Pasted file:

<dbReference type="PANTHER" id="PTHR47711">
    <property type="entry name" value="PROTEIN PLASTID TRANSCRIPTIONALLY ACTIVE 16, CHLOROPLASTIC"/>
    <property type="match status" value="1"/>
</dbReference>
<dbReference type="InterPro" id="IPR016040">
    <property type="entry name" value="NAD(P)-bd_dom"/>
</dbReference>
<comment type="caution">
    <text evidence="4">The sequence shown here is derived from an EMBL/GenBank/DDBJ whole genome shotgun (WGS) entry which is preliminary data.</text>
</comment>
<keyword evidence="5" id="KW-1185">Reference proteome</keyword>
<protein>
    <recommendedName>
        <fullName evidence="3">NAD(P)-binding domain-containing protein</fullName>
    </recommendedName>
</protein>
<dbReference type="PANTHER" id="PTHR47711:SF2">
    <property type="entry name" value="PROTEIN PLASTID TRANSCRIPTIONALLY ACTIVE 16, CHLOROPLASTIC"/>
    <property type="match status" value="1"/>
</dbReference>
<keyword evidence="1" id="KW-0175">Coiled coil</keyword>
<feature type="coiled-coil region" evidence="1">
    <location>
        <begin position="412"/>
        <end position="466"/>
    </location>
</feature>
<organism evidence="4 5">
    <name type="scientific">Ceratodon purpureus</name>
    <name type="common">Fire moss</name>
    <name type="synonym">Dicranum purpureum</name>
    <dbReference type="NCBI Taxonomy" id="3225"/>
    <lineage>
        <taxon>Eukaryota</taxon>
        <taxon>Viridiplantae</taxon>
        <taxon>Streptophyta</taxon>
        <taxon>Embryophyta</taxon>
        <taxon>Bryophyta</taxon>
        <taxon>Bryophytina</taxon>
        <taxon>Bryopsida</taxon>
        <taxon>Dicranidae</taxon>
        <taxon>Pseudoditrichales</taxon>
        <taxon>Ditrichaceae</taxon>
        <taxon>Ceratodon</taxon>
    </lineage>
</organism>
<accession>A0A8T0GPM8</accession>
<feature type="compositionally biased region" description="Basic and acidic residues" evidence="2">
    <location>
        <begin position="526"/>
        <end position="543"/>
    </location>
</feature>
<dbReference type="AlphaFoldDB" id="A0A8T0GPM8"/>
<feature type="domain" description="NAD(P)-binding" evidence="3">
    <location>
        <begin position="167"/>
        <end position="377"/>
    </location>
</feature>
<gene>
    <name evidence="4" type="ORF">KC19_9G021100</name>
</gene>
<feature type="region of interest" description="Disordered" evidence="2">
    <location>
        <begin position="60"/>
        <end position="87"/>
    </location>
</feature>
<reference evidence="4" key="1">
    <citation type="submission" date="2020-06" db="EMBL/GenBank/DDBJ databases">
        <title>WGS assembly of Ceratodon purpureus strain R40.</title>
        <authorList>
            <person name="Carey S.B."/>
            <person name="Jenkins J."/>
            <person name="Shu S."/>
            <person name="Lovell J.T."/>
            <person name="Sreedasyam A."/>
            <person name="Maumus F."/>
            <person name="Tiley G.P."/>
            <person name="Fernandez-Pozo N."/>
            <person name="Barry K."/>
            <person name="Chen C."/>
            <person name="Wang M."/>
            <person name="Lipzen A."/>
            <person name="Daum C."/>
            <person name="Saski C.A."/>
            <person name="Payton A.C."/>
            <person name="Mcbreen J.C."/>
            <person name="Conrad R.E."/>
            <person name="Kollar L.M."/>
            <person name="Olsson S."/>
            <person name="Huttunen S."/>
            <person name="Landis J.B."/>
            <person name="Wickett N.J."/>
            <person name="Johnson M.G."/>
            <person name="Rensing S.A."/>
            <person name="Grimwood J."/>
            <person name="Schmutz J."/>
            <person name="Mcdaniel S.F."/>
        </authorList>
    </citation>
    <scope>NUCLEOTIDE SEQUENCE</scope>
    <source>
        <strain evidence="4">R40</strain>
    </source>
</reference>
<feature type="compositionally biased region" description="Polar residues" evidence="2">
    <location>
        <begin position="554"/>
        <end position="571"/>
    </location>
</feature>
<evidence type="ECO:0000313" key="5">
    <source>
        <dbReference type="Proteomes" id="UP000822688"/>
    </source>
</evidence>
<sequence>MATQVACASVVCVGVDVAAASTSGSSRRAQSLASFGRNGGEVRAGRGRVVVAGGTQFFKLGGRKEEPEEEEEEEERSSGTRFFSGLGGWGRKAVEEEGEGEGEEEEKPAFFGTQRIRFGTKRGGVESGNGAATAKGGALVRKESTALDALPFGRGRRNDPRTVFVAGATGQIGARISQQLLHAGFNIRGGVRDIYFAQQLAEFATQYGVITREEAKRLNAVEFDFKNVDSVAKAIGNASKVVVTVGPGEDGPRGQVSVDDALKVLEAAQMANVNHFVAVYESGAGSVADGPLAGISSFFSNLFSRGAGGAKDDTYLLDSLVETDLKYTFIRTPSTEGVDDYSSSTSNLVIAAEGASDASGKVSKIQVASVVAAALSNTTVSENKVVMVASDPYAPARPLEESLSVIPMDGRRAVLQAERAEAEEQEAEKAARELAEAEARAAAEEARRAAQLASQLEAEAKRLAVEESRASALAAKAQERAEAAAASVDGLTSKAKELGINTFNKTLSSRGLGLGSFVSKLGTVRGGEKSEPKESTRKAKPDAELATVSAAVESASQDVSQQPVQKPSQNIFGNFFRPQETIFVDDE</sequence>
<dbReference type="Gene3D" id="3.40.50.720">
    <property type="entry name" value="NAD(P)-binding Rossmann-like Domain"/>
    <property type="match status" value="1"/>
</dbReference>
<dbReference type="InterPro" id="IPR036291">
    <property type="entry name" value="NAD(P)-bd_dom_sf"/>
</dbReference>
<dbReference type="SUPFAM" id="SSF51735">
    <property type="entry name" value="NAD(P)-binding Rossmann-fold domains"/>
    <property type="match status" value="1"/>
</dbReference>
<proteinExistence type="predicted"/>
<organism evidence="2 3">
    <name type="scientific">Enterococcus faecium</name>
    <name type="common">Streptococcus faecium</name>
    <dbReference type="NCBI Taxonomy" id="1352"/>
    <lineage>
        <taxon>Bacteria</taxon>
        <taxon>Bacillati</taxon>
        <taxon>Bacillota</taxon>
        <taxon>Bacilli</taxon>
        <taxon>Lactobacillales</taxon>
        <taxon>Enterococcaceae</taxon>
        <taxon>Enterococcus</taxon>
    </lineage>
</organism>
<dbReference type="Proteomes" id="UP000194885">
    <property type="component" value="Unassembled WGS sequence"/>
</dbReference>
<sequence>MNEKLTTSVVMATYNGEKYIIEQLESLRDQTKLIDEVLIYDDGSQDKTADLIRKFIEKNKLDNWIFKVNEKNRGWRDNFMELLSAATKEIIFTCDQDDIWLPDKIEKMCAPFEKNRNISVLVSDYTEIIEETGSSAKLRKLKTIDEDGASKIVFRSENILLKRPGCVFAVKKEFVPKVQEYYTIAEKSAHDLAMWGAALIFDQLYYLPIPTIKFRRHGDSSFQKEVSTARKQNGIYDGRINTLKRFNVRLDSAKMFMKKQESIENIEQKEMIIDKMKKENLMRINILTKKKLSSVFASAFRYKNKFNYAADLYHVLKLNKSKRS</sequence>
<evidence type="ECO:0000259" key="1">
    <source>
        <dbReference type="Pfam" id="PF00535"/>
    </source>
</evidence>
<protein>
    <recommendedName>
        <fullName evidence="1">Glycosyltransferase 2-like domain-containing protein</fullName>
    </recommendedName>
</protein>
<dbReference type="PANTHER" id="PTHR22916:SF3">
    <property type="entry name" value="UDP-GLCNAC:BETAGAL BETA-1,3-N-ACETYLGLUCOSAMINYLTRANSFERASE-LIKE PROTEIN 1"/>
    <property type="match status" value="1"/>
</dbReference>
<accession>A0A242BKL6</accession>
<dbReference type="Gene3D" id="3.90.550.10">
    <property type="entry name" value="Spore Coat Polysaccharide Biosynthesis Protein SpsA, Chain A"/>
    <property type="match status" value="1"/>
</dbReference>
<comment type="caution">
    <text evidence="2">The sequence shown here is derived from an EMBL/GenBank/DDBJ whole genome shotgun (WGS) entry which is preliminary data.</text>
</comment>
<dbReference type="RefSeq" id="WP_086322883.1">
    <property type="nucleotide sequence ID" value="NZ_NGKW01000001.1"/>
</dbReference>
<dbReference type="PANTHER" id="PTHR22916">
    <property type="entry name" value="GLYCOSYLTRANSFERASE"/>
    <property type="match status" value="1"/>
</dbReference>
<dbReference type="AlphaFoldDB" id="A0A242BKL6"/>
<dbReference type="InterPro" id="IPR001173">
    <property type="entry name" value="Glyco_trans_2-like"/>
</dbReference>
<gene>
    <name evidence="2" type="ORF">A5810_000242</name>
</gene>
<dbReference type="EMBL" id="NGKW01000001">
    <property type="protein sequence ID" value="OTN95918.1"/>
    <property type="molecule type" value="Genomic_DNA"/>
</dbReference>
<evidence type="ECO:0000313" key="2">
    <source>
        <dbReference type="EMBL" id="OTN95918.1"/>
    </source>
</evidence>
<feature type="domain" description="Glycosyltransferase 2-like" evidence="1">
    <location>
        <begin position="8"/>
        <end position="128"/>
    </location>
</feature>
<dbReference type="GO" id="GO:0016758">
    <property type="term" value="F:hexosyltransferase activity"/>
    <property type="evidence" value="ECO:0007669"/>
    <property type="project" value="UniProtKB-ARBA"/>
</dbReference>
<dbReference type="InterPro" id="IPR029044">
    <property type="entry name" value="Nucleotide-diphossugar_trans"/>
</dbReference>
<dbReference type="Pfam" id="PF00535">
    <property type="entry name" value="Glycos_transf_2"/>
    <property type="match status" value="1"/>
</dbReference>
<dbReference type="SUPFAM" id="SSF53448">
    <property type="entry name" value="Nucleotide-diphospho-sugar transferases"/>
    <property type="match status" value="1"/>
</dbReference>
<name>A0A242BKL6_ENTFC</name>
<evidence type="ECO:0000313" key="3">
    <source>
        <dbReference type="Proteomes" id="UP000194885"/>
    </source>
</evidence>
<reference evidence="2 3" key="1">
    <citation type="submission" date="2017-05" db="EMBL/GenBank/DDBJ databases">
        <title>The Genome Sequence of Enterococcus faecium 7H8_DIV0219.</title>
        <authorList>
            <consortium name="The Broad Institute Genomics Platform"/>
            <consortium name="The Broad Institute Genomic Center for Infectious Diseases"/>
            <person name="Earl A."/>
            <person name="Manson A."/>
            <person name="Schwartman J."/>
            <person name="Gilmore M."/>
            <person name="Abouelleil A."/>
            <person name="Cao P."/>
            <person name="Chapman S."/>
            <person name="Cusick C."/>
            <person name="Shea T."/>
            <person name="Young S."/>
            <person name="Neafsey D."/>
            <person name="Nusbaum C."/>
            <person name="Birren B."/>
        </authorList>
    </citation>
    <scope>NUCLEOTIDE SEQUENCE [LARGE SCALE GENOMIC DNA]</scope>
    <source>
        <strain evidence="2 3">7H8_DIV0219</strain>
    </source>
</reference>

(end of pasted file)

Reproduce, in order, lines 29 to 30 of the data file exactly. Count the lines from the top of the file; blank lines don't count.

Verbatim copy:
    <name type="scientific">Ceratodon purpureus</name>
    <name type="common">Fire moss</name>